Valencia oranges perform well under hydric stress

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Valencia oranges perform well under hydric stress

Even with low water access, Valencia orange trees were found to maintain their fruit size and productivity, according to a study from Colombia's Universidad Nacional.SONY DSC

Driven by the nation's current drought situation, university researchers put Valencia oranges to the test by applying different irrigation levels to plantations in the Meta foothills where fruit suffer high water deficit from December to February.

To calculate the role of water in overall productivity, the team evaluated average monthly precipitation, phenological behavior, and climate data from the Institute of Hydrology, Meteorology and Environmental Studies (IDEAM) in La Libertad.

The study found that moderate hydric stress during the first growth phase may be offset with rains later in fruit development without having an overall effect on production and quality. The findings indicate rapid recovery for this variety, given adequate water supply during later phases of fruit development.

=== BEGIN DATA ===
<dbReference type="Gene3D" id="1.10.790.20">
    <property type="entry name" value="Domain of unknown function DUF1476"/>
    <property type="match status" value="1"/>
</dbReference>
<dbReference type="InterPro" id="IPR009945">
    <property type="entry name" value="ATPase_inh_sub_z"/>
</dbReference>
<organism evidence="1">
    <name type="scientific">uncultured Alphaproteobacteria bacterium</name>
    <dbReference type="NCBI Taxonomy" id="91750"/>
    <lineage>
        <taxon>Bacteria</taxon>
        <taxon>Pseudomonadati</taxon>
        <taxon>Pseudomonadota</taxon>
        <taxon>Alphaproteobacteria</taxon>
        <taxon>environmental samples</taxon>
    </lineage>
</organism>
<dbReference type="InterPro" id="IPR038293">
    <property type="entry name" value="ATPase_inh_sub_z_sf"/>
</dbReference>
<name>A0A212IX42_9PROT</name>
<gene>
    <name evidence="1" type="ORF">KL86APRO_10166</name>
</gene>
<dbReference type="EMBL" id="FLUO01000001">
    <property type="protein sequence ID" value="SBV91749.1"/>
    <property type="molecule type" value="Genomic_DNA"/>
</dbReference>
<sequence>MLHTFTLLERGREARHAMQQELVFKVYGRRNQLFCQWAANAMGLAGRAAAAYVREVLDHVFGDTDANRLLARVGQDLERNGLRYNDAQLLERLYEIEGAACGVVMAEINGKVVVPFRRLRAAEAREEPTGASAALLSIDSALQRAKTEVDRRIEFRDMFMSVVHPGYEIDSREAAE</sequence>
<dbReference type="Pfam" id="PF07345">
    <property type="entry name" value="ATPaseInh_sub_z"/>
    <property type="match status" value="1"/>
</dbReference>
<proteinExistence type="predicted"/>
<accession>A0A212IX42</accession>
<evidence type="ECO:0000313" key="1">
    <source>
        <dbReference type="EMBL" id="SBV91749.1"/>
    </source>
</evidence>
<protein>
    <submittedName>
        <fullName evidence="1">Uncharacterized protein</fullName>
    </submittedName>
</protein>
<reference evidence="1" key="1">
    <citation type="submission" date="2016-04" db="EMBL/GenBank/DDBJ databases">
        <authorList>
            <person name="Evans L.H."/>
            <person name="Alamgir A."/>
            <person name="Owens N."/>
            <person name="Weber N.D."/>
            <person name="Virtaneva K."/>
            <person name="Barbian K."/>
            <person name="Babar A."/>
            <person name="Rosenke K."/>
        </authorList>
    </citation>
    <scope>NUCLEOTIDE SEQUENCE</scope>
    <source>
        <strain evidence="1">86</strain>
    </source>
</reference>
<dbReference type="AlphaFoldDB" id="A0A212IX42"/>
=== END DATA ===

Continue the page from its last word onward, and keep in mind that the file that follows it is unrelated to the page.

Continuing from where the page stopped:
University professor Javier Enrique Vélez Sánchez pointed out that while fruit sizing was not affected, hydric stress did have certain repercussions on overall development. While trees maintained output, those that received lower levels of irrigation water lost a greater number of flowers.

"The average yield obtained and the quality of fruit supports the conclusion that the Valencia variety presents acceptable production levels under the conditions found in Colombia's Meta foothills," Vélez said.

Colombia currently has 62,409 Ha. of citrus planted nationally, about 59% of which are oranges.

The study was published in the Acta Agronómica journal at the university's branch in Palmira.

Photo: Universidad Nacional de Colombia

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